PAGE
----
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Construction company, owner plead not guilty to perjury charges filed following the deaths of 2 workers at Boston job site

Two people were killed in a construction accident on High Street in Boston.Suzanne Kreiter/Globe Staff

A Wayland construction company and its owner pleaded not guilty Wednesday to charges that they falsified workplace safety affidavits required for working in Boston, where two of their workers were killed at a job site in February.

Laurence M. Moloney, 57, of Quincy, was released without bail and ordered to return to Suffolk Superior Court on Jan. 19.

Last week, a Suffolk County grand jury indicted him, his company, Atlantic Coast Utilities, and a former employee on perjury charges alleging the business provided city regulators with falsified records about its safety history four different times beginning in October 2019.

Jordy Alexander Castaneda Romero, 27, of Lynn, and Juan Carlos Figueroa Gutierrez, 33, of Somerville, died after being hit by a dump truck and thrown into a 9-foot trench on High Street, where they were doing sewer work for a private landlord on Feb. 24.


The perjury case does not accuse Atlantic Coast Utilities or its associates of criminal wrongdoing in the workers’ deaths.

Rather, the prosecution focuses on what is known as a “Mattocks-Higgins Affidavit of Workplace Safety,” which requires contractors to disclose any safety citations from the Occupational Safety and Health Administration against their business. Contractors must submit the affidavit to receive a work permit in Boston.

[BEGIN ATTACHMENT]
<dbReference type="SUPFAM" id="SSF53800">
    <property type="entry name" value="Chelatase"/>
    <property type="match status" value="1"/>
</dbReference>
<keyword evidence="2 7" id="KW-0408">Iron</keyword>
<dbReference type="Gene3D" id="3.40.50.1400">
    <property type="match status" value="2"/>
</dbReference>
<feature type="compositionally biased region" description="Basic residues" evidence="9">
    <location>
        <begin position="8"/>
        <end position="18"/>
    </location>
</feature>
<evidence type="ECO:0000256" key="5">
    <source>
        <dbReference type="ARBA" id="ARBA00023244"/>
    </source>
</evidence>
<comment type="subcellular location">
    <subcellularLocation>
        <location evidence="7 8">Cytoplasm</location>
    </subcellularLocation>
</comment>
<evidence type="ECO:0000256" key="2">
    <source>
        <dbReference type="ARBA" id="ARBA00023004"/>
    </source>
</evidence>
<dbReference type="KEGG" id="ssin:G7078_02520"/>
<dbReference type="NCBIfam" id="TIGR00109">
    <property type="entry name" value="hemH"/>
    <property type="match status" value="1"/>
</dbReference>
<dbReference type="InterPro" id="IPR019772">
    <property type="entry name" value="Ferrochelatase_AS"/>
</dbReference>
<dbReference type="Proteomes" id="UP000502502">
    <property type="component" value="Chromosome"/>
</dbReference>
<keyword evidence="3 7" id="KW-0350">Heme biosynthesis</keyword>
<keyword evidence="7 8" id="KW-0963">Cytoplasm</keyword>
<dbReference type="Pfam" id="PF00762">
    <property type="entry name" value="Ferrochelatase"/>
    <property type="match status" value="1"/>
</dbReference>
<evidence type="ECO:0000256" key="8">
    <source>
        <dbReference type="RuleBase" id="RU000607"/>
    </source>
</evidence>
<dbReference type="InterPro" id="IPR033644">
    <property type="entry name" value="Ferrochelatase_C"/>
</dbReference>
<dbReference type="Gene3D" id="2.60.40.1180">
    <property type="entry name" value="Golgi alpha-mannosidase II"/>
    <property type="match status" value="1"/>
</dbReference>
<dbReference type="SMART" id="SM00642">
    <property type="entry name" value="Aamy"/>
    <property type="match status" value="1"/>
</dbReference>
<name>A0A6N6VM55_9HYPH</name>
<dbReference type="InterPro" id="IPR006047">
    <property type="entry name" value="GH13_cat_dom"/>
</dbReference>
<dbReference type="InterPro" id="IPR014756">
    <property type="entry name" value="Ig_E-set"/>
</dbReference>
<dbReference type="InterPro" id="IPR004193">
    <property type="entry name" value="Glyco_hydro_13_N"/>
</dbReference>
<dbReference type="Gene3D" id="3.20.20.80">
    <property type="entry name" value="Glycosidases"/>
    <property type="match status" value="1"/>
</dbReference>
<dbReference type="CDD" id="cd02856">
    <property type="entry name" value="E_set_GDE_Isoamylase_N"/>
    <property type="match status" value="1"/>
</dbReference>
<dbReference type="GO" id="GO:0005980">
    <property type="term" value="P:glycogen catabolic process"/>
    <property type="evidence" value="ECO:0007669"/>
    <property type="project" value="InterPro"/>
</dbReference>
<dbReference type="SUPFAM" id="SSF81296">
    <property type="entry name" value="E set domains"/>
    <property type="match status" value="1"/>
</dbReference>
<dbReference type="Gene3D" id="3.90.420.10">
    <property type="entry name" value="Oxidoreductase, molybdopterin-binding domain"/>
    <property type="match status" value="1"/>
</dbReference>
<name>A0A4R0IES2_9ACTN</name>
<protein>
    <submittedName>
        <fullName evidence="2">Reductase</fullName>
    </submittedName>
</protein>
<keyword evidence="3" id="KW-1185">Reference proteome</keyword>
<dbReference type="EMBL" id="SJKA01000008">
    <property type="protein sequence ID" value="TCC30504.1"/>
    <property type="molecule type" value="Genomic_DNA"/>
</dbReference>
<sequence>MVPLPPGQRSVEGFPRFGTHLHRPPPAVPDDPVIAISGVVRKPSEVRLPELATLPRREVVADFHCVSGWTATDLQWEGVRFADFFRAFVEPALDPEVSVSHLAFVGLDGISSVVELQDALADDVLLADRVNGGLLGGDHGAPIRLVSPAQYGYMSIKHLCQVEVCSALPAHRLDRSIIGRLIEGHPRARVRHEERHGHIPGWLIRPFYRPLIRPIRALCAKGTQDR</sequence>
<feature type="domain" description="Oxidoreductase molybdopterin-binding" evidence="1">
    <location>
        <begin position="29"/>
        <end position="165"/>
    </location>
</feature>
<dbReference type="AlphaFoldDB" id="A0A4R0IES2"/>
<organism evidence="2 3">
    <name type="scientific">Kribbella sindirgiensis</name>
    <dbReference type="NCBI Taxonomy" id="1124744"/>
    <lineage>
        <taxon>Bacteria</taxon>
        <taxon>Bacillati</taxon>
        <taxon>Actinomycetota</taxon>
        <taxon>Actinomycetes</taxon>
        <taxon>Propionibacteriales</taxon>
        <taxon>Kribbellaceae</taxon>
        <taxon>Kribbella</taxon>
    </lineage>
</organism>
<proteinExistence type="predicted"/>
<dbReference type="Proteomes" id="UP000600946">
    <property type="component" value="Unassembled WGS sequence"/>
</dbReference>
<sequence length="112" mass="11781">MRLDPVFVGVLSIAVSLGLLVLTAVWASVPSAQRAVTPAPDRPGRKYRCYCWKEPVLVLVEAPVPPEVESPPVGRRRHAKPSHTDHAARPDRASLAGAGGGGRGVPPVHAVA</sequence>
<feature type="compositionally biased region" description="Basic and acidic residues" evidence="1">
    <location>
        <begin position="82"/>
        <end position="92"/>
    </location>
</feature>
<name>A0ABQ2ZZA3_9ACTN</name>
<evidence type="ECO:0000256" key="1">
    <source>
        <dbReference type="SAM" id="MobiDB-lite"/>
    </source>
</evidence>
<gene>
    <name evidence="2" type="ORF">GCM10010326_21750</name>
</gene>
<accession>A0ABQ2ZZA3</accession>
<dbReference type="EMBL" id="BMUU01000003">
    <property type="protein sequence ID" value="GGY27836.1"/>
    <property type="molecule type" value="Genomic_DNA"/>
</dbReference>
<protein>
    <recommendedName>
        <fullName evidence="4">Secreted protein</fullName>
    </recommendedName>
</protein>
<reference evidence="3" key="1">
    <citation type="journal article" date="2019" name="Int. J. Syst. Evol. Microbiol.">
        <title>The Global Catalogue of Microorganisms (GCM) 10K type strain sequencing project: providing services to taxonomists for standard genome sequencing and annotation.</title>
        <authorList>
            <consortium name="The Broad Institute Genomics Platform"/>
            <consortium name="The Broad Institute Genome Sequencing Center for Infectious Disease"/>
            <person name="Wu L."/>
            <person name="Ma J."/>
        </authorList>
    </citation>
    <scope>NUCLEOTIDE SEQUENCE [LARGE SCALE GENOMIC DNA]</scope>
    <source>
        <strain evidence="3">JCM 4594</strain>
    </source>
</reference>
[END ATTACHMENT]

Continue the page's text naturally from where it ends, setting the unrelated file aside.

The requirement was enacted by former mayor Martin J. Walsh after two men — Kelvin Mattocks and Robert Higginsdied in a 2016 trench collapse in the South End. Walsh resigned earlier this year to lead the US Department of Labor, which oversees OSHA.

Moloney allegedly submitted false affidavits to the city on his company’s behalf on March 20, 2019, Aug. 6, 2019, and Dec. 1, 2020, stating that the company had no prior OSHA safety violations, Assistant District Attorney Lynn Feigenbaum said in court. Konstantinos Kollias, 35, of Newton, who worked for Atlantic Coast Utilities, allegedly submitted a false affidavit to the city along the same lines on Oct. 7, 2019, she said.


The affidavits were false because Atlantic Coast Utilities had, in fact, been issued citations by OSHA on Sept. 8, 2016, and again on June 3, 2019, Feigenbaum said.

The company faces four counts of perjury and Moloney faces three counts of perjury. Kollias is charged with a single count of perjury. His arraignment was postponed until Monday.

In August, OSHA cited Atlantic Coast Utilities for “willful, repeat and serious” workplace safety violations and proposed a penalty of $1.3 million, which Moloney is contesting. A settlement conference before an administrative law judge with the OSHA Review Commission is scheduled for Feb. 14, according to an OSHA spokesman.

Laura Crimaldi can be reached at laura.crimaldi@globe.com. Follow her @lauracrimaldi.